These three statements may inspire you to rethink and re-evaluate your strategies and tactics, too.
"...a wealth of information creates a poverty of attention..."
- Herbert A. Simon
Our world is becoming increasingly overloaded with content. Company-, advertising- and consumer-generated content fill every channel where information can be shared. The size of an internal drive on a smartphone is now measured in gigabytes (up from megabytes less than 18 months ago). And terabytes are thought of as less of a dinosaur shape in "big data" than the current Brontobyte.
Yet, somehow, sometimes content continues to break through and inspire us. As I read various blogs, tweets, slide shares, newsletters and magazines (print and digital) and listen to the news, radio and TV (all while I am usually on a conference call or something else), or even get out from behind my desk and network in person, I like to pretend like I am a traditional consumer. How do they hear the news? How do they view context-based, or native advertising?
No matter how hard I try to be normal, it never works. I always end up analyzing offers, content placement, targeting and various other elements. I can't remember the last time I tried to research product reviews on something I was interested in buying only to find myself convinced that most positive reviews were fake.
Sometimes, however, somehow some content and insight shines through. And when that happens I like to applaud the content author, share the insight and really spend some time celebrating how unique and rare those moments are. Interestingly, in the past few weeks, I have had three opportunities to be awed by content. As everyone is looking for sage advice on work succeeding in the holidays and gearing up to a fantastic 2014, I thought I would share these insights.
1) "Visibility creates credibility, which inspires trial." -- Doug Carlson, EVP Digital Content and Marketing, NOOK
Think about it. A simple statement, but a very powerful one. Getting your brand and offering in front of volumes of people is key in order for your amazing product or service to be seen.
2) "Wait...what? Is this real? I never know if things are real or not, so I forward them to people -- I think that's how videos end up being viral -- people just don't know if they are real or not and they have to ask everyone." -- Anonymous teenager from a YouTube clip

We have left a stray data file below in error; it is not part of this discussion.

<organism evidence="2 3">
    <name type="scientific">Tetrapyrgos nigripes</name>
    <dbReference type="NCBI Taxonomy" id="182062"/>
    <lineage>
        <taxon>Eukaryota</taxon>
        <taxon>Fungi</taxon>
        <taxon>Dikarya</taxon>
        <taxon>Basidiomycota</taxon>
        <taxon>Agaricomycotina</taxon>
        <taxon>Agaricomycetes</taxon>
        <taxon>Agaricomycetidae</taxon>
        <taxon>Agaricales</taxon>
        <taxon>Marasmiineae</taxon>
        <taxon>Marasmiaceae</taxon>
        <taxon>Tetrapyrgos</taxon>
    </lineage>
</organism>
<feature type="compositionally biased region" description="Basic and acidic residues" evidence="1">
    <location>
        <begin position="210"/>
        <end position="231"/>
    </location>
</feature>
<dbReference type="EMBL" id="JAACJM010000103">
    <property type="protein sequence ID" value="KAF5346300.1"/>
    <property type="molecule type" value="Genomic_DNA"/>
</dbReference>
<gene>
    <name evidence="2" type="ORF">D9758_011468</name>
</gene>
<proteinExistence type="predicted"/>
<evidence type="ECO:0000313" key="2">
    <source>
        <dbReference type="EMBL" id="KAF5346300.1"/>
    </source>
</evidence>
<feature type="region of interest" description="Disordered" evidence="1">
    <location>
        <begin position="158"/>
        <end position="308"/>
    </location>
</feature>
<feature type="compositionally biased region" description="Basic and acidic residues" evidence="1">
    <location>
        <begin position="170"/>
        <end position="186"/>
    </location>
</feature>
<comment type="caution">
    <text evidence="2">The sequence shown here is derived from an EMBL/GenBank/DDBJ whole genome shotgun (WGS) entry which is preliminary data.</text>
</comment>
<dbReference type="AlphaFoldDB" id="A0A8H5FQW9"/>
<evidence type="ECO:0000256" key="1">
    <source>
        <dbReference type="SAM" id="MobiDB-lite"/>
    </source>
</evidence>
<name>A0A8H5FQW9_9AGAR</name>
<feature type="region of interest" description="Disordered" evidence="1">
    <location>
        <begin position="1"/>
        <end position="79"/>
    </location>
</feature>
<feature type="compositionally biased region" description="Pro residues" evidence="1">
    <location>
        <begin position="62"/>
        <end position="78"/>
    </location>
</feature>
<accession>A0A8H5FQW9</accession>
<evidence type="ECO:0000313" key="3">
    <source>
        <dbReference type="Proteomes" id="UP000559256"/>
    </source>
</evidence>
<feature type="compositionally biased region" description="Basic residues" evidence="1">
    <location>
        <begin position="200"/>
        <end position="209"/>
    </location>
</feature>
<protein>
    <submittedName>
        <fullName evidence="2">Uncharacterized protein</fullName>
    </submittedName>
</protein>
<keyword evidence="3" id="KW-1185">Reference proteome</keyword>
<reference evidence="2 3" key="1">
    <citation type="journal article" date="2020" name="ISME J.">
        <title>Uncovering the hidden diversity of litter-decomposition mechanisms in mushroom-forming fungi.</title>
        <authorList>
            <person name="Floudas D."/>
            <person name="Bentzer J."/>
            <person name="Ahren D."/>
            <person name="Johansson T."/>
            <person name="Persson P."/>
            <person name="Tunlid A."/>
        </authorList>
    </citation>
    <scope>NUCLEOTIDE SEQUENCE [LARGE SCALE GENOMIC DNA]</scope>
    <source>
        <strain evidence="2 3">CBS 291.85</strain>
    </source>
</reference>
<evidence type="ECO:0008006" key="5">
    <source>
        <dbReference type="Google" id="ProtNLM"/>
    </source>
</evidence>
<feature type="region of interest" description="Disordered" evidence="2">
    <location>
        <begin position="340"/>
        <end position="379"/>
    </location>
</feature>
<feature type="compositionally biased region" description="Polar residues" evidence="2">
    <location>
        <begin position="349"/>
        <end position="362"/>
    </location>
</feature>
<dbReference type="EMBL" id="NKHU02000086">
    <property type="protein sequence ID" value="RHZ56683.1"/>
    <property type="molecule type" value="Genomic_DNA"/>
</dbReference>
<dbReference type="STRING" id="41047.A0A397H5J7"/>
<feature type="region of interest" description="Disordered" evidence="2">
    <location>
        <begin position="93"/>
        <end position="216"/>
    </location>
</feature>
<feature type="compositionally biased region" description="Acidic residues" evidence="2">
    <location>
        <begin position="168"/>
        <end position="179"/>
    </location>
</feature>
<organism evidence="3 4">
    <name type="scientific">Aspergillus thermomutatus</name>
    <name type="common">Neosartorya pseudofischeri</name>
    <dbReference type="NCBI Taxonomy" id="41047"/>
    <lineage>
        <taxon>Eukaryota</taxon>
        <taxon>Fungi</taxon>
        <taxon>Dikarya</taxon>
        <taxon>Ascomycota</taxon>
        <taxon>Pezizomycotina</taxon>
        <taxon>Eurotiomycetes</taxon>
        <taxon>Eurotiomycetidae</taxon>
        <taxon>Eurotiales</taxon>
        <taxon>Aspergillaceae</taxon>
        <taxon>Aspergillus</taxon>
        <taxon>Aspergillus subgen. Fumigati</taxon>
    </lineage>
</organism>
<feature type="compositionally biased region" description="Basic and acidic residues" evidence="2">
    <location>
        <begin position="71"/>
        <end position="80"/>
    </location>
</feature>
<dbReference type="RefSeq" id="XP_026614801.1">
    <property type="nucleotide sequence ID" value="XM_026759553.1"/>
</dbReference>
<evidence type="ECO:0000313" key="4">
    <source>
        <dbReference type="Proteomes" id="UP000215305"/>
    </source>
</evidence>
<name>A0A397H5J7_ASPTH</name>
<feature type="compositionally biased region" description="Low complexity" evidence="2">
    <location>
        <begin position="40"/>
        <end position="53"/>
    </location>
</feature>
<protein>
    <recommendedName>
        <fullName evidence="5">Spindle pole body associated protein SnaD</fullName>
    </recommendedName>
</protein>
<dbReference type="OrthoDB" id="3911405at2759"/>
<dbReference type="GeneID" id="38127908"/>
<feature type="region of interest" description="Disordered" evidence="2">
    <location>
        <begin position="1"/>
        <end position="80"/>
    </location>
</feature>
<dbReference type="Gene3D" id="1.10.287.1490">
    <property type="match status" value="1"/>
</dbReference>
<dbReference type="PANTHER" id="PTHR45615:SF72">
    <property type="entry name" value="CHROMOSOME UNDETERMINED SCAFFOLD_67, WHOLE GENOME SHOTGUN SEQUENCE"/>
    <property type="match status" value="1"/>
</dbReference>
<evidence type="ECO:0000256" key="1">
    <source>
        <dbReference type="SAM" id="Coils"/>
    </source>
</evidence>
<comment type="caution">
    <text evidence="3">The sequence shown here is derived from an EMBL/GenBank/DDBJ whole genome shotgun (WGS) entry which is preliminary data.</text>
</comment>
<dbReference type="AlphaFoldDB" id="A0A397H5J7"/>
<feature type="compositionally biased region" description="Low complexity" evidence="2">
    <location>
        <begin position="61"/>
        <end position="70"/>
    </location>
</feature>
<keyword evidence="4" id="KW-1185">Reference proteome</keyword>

I love this one. Maybe this will cause some people to rethink the video creation process to make something that is just so edgy that people aren't sure if it is real, but so believable that they are not sure it isn't real and have no choice except to send it to others for comment.
3) "The Playpump shows the risks of innovating without including the customer." - Excerpt from Chapter 2 of Customers Included by Mark Hurst and Phil Terry
Without reading this book or researching the Playpump, this statement might not make of an impact. I would encourage you to do one or the other as the Playpump tale is firmly ingrained in my head as a way to rethink an approach to solving any problem.
These three statements have inspired me to rethink and re-evaluate my strategies and tactics. I hope they renew your focus and drive you further to success as well.
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Jeanniey Mullen is the vice president of marketing at NOOK by Barnes and Noble, focused on business growth and customer acquisition.
Prior to her role at NOOKTM Jeanniey launched a wearables fashion technology company called Ringblingz. Before getting into the wearables business, Jeanniey was the chief marketing officer (CMO) of Zinio, where she grew the business by more than 427 percent, into one of the largest global digital newsstands. Other notable roles in her career include her involvement as the executive director and senior partner at OgilvyOne, where she led the digital Dialogue business and worked with Fortune 50 brands including IBM, Unilever, and American Express, and being a general manager at Grey Direct. At Grey Direct Jeanniey launched the first email marketing division of a global advertising agency. Prior to her time in advertising, Jeanniey spent seven years in retail leading a variety of groups from Consumer Relations and Operations, to Collections and Digital at JCPenney.
One of Jeanniey's favorite times in her career was when she founded the Email Experience Council (which was acquired by the Direct Marketing Association). Jeanniey is a recognized "Women in Business," a frequent keynote speaker, and has authored three books and launched a number of companies ranging from entertainment to technology and fashion.
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